Photograph ML3: Electricity sub-station, east side of the Huddersfield Narrow Canal and North of Grove Road. The coal conveyor for the Hartshead Power Station is also visible. The railway, the station and the Mill are about a hundred metres off to the right of the picture. Map Square SJ9799, © Manchester Libraries. [3]

Photograph ML4: Opposite Electricity sub-station, east side of Huddersfield Narrow Canal, South side of Grove Road. This view looks back towards Stalybridge. The railway, the station and the Mill are about a hundred metres off to the left of the picture. Map Square SJ9799, © Manchester Libraries. [3]

Photograph ML5: Man marking Ordnance Survey minor control revision point on the corner of the Good Shed at Staley and Millbrook Yard. Staley Hall can be seen on the horizon, (c) Manchester Libraries. [3]

Photograph ML6: Man marking Ordnance Survey minor control revision point on the coal handling facilities in Staley and Millbrook Goods Yard. The conveyor which transported coal across the Micklehurst Loop, The Huddersfield Narrow Canal and the River Tame can be seen in the background, (c) Manchester Libraries. [3]

References

  1. https://maps.nls.uk, accessed on 2nd February 2021.
  2. Photographs taken by Stephen Ward. They are supplied by his son James Ward and reproduced here with their kind permission.
  3. https://www.timepix.uk/PAGES/Top-Line-navigation-pages/n-5PX4Wc/About, accessed on 11th February 2021.

The Micklehurst Loop – Part 1A

Just after I posted my first article about the Micklehurst Loop, I was sent a series of photographs by an online acquaintance, Tony Jervis. In February 1981, he visited the same length of the Micklehurst Loop as covered in that article. Tony’s pictures show the line before removal of the two viaducts but after the lifting of the length of line retained to serve the Staley and Millbrook Sidings opposite Hartshead Power Station.

Tony also pointed out a further YouTube video from Martin Zero which is embedded towards the end of this addendum. …..

My first article on the Micklehurst Loop can be found using this link:

https://rogerfarnworth.com/2021/01/31/the-micklehurst-loop-part-1

At the time of Tony Jervis’ visit on 14th February 1981, only one section of the Spring-Grove Viaduct had been removed – a simply supported span which  took the line over the Spring-Grove Mill. Toney was very happy for me to share these pictures as an addendum to my original article and he very kindly provided some notes to go with a number of the photographs. I have provided some annotated OS Maps to go with the pictures.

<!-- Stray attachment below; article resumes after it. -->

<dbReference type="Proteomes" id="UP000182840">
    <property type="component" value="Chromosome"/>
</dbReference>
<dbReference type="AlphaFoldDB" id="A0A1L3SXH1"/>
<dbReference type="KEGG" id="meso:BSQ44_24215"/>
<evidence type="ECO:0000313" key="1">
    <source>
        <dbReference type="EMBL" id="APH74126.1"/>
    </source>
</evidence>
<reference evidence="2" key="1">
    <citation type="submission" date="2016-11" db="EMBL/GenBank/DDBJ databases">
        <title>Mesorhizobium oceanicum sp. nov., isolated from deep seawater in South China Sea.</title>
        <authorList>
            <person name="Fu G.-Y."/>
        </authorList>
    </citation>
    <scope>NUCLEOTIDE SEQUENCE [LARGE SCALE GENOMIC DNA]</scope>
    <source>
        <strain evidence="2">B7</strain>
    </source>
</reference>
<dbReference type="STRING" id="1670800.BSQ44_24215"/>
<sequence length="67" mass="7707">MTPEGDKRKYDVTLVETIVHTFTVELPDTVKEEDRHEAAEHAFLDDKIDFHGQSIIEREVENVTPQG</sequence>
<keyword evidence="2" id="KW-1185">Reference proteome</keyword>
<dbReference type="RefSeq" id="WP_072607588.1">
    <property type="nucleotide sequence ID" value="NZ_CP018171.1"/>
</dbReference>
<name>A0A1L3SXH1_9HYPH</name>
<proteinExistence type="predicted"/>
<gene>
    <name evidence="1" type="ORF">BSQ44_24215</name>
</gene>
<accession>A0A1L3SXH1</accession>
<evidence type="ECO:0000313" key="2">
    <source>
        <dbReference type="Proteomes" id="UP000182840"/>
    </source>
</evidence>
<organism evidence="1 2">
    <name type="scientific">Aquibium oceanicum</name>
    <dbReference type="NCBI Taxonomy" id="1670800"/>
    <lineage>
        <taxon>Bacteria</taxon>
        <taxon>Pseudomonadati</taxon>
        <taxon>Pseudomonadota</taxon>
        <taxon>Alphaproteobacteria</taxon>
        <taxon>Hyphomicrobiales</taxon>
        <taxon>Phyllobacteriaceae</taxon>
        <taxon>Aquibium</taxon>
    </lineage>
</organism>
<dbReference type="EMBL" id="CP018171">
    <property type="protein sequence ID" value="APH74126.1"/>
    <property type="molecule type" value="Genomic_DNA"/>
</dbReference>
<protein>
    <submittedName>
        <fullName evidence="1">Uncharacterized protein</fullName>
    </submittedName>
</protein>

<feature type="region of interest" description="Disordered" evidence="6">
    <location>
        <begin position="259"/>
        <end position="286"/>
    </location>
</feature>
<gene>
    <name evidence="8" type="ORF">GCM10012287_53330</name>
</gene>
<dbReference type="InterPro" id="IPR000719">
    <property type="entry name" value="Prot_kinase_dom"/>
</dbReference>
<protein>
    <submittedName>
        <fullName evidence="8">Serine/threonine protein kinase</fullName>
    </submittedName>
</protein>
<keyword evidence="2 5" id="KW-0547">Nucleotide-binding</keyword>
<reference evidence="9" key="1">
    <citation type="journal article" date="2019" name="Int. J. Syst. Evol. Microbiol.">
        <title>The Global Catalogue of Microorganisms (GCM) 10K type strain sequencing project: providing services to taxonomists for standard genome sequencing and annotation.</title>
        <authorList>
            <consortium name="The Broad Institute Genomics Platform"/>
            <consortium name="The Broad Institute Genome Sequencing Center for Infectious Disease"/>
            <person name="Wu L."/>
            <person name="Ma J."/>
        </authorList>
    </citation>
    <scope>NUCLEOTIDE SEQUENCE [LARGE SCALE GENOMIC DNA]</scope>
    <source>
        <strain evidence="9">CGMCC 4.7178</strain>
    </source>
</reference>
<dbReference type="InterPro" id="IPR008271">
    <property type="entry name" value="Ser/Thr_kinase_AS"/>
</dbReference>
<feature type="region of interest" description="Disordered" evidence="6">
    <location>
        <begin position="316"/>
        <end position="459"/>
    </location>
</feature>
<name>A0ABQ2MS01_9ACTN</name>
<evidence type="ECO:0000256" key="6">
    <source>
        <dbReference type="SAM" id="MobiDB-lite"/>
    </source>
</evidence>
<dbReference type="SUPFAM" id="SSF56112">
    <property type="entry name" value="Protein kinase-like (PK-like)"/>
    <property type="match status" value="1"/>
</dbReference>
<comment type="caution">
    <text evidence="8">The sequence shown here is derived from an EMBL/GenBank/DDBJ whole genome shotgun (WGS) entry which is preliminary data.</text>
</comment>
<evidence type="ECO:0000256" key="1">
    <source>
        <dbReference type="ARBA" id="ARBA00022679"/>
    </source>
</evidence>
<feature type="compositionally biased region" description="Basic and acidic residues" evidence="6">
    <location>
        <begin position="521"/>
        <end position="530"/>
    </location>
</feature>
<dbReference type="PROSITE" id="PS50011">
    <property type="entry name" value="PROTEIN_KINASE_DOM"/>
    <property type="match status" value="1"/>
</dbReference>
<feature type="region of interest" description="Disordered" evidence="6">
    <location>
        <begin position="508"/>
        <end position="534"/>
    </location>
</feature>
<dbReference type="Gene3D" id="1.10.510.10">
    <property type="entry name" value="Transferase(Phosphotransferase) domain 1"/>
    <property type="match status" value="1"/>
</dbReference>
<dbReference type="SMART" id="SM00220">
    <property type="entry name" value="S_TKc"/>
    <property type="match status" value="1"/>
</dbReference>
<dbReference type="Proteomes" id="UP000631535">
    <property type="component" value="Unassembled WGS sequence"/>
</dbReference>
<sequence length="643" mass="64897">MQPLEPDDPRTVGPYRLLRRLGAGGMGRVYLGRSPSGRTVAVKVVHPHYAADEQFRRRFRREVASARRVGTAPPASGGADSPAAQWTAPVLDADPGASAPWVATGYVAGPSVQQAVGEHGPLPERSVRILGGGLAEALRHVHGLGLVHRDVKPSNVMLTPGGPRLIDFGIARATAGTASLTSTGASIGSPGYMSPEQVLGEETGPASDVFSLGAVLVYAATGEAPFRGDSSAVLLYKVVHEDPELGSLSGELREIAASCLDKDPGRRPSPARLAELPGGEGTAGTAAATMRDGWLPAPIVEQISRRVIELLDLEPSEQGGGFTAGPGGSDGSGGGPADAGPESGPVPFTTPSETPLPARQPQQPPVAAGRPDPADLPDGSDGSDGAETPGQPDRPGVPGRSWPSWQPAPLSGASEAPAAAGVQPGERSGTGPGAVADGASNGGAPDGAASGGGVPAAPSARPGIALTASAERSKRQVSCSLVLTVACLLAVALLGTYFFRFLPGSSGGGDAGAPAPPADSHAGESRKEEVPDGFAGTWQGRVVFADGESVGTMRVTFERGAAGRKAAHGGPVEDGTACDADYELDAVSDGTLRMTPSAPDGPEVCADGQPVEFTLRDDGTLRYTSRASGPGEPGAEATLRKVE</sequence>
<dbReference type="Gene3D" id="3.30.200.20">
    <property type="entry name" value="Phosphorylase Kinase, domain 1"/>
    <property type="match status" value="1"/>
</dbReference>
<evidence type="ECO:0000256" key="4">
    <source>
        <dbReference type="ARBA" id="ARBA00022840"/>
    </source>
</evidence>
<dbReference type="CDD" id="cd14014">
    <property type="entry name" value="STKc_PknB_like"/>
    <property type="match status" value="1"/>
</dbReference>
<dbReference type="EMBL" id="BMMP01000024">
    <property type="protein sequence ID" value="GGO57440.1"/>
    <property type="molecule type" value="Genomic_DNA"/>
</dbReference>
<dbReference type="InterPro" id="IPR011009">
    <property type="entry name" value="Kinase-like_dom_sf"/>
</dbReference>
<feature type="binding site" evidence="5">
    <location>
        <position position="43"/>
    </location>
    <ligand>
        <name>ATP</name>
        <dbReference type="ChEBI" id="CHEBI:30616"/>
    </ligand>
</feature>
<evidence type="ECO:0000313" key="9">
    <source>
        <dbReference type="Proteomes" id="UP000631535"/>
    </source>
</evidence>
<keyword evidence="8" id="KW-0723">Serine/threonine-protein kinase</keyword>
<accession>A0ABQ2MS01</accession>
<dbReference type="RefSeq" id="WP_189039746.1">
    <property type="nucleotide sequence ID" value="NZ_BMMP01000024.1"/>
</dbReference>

I have retained the reference numbers of the photographs used by Tony Jervis. I find the images fascinating. The first three photographs speak for themselves and are centred on Knowl Street Viaduct at the bottom end of the loop immediately adjacent to Stalybridge New Tunnel.

The 25″ OS Map showing the area to the East of Cocker Hill where the Micklehurst Loop broke out of Stalybridge New Tunnel and immediately spanned the River Tame. The locations of three of Tony’s photographs marked. [1]

Photograph 15, 1981, (c) Tony Jervis. [2]

Photograph 632-16, shows the length of the viaduct and is taken from above the Eastern Portal of Stalybridge New Tunnel, 1981, (c) Tony Jervis. [2]

Photograph 632-17,shows the skew span over the Huddersfield Narrow Canal looking towards the Centre of Stalybridge, 1981, (c) Tony Jervis. [2]

The next few pictures were taken in and around the Staley and Millbrook Station. The software I use allows me to add arrows which are vertical or horizontal but not at an angle, so the locations of the pictures shown on the OS Map immediately below are approximate.

25″ OS Map of Staley & Millbrook Station site at the turn of the 20th century. [1]

Photograph 632-18 shows Spring-Grove Mill was spanned by a simply-supported girder bridge which had already been removed when Tony Jervis visited in 1981, (c) Tony Jervis. [2]

Tony comments about the above image: this picture shows “the gap in the viaduct over the roof of Spring Grove Mill.  I assume the gap was spanned by a horzontal girder bridge, which would have been easier to lift away for scrap than demolish a viaduct arch.  In the background, the power station’s coal conveyor and bunkers are still intact, though the station had been closed about 18 months earlier.  The goods shed … was still in the hands of Firth Hauliers.” [2]

The Goods shed and part of the conveyor are still in place. The viaduct, the mill chimney,the section of the mill visible to the extreme left of the image, the coal handling facilites are long-gone in the 21st century.

Photograph 632-19A, 1981, the portion of the mill on this (West) side of the viaduct and the mill chimney, still present in 1981, were demolished along with the viaduct in the later part of the 20th century (c) Tony Jervis. [2]